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US Charges Afghan With Killing American Troops 


FILE - A U.S. soldier keeps watch at the site where Taliban militants attacked a convoy of supply trucks in Ghazni, Afghanistan, June 24, 2008. Taliban insurgents fired rockets and set dozens of trucks afire on the main highway southeast of Kabul, police said.

U.S. prosecutors on Thursday charged an alleged former Taliban commander with terrorism-related offenses over the killing of American troops in 2008.

Haji Najibullah, 45, is in U.S. custody, charged with kidnapping an American journalist and two Afghan civilians. He was arrested and extradited from Ukraine to the United States in October 2020.

On Thursday, prosecutors in New York said they had filed a superseding indictment that added counts of murder to the charges he faces.

Taliban fighters under Najibullah's command killed three U.S. soldiers and an Afghan interpreter in an attack on their military convoy in June 2008, the Justice Department said.

The assault was made with improvised explosive devices, rocket-propelled grenades and automatic weapons, federal prosecutors from the Southern District of New York said.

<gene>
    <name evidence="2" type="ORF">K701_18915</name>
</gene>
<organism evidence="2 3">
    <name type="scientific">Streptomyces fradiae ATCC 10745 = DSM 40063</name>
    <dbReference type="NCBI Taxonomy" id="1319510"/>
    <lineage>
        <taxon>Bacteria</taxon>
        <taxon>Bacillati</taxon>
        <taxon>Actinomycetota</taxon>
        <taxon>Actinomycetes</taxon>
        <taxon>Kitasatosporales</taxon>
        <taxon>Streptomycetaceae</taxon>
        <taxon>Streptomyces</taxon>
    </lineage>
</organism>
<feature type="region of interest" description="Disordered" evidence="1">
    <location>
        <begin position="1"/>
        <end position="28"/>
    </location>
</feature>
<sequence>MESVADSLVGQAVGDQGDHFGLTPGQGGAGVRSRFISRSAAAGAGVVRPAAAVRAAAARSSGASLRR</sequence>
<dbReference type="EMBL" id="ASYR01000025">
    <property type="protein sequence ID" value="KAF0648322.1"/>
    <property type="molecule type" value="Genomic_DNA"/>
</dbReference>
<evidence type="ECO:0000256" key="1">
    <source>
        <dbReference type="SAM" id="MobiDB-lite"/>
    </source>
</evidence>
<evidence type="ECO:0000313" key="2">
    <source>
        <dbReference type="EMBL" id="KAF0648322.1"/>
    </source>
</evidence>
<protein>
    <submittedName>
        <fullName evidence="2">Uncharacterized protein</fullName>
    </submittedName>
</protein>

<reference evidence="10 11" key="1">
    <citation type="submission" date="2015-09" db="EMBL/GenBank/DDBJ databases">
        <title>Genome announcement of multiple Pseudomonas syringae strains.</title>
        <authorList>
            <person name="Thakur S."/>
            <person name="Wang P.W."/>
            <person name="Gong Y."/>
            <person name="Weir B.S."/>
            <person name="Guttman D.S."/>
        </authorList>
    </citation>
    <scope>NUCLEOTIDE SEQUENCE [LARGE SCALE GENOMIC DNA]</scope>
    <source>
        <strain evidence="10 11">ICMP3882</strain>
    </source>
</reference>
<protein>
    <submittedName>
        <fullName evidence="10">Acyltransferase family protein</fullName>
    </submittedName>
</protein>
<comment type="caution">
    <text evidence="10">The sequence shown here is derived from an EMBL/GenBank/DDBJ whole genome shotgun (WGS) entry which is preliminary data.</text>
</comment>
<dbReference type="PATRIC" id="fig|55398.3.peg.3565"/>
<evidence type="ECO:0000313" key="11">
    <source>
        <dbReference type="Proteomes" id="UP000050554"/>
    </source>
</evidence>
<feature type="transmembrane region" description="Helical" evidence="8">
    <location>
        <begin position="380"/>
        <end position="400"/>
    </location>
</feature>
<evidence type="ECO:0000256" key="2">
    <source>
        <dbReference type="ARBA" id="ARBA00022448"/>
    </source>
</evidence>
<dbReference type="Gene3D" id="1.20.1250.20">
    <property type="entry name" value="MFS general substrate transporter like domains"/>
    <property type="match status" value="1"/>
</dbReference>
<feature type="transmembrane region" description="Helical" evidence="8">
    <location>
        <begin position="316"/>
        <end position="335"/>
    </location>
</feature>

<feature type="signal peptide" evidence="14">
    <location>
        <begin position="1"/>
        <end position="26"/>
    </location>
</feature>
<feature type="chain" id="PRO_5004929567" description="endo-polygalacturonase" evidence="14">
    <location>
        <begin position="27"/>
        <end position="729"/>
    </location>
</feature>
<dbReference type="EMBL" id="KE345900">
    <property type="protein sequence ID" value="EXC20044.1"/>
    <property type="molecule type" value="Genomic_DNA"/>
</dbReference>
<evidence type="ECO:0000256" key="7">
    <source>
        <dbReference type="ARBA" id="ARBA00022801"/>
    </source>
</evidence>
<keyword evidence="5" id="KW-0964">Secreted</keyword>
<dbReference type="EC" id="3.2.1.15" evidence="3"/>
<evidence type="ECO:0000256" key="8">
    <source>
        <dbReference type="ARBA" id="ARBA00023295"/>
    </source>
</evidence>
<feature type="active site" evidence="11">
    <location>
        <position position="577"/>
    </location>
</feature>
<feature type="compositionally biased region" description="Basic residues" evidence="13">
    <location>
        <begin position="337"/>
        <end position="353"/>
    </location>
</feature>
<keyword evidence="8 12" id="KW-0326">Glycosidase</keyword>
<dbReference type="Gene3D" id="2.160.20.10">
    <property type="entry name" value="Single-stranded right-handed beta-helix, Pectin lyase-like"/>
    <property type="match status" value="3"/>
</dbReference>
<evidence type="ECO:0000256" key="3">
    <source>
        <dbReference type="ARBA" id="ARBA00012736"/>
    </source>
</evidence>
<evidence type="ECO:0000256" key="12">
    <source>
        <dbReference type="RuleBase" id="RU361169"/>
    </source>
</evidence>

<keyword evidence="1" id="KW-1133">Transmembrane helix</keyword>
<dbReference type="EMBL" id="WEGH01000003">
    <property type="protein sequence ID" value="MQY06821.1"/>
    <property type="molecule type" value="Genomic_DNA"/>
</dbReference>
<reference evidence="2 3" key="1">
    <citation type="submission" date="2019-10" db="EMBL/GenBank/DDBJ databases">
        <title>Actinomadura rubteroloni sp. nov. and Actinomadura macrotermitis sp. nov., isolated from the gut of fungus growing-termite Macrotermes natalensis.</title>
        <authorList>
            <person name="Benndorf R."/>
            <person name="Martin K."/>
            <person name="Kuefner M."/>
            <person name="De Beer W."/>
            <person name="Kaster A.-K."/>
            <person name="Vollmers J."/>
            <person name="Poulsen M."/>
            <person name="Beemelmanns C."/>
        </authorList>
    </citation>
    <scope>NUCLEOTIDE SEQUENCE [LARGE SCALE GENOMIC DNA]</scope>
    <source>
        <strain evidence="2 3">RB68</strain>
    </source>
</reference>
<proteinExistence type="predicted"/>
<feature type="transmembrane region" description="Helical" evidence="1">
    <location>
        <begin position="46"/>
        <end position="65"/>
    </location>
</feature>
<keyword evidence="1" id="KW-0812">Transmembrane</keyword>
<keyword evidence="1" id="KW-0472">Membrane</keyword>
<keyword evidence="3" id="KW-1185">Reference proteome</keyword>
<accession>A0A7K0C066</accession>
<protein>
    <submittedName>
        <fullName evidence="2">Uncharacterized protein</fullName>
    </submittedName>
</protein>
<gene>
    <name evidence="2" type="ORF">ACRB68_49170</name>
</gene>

"As alleged, during one of the most dangerous periods of the conflict in Afghanistan, Haji Najibullah led a vicious band of Taliban insurgents who terrorized part of Afghanistan and attacked U.S. troops," prosecutor Audrey Strauss said in a statement.

Kidnapping

Najibullah is also accused of kidnapping an American journalist and two Afghan nationals and holding them hostage for seven months.

The Justice Department has not given the hostages' names, but New York Times journalist David Rohde was kidnapped in Afghanistan in November 2008, along with a translator and driver.

According to the Times, which kept news of his kidnapping secret so as not to endanger him, Rohde escaped from his captors in June 2009.

Ten of the 13 counts Najibullah faces carry maximum sentences of life in prison.

American troops withdrew from Afghanistan in August after 20 years of war ended with the Taliban back in power.

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